Amy Schumer's new dramedy, 'Life & Beth' was partly inspired by her life.

How Amy Schumer’s New Dramedy Life & Beth Mirrors Her Real Life

For starters, the comedian’s husband inspired her love interest in the Hulu series.

Amy Schumer is busy. The comedian, actress, writer, and mother of one is going to be hosting to the 94th Annual Academy Awards alongside fellow powerhouses Wanda Sykes and Regina Hall and currently has a new dramedy series, Life & Beth, on Hulu. And many viewers and Schumer’s fans have noticed that a lot of the details in the show seem... familiar. So is Life & Beth based on a true story? There are definitely elements of the comedian’s real life that play out in the show.

Note: Spoilers for Life & Beth are ahead.

Life & Beth follows the titular character’s mid-life reckoning.

Beth works in Manhattan as a sales rep for a wine distributor. The company, and the wines it represents, are admittedly mediocre. She’s been dating company superstar Matt for six years, despite their apparent lack of connection or spark. She has a loving relationship with her sister Annie, but mainly calls her to complain about their passive-aggressive mom, Jane, who has a penchant for criticizing Beth and dating married men.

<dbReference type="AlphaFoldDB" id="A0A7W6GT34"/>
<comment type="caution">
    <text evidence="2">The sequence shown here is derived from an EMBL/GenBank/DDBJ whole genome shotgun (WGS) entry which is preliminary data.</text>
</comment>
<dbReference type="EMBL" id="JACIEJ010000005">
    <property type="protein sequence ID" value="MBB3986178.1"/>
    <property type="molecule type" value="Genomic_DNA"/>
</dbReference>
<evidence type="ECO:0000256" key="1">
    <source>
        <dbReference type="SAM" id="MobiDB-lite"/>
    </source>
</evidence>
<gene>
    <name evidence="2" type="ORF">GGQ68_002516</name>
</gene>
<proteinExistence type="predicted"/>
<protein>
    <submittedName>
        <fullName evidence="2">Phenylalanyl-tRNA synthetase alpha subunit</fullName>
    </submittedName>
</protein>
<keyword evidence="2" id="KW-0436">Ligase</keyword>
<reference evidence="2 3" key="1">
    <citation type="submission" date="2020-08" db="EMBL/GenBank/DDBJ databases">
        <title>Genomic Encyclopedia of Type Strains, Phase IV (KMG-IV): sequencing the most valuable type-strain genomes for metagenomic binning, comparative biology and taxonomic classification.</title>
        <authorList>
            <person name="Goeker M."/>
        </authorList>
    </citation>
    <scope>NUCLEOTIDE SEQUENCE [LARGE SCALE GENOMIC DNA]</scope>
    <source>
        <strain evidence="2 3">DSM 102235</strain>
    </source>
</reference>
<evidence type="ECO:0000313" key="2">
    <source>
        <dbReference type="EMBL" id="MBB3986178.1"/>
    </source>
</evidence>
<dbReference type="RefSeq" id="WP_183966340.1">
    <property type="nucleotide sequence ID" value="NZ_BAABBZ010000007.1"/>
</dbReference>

In Episode 1, when Jane dies in a traffic accident, a tearless Beth returns to her family home in Long Island for the funeral. The loss prompts Matt to (finally) propose and Beth to leave him, and she finds herself drawn back to her old stomping grounds. It’s not just to see her high school friends (the only real friends she has); she even goes out of her way to find Long Island wineries to represent. At one such vineyard, she meets John (Michael Cera), whose awkward but unabashed forthrightness is a marked change of pace from the complicated, layered relationships she’s used to at work, with Matt, and her mother. The confluence of all these events prompts Beth to make big changes in her own life as well as confront her past.

Marcus Price/Hulu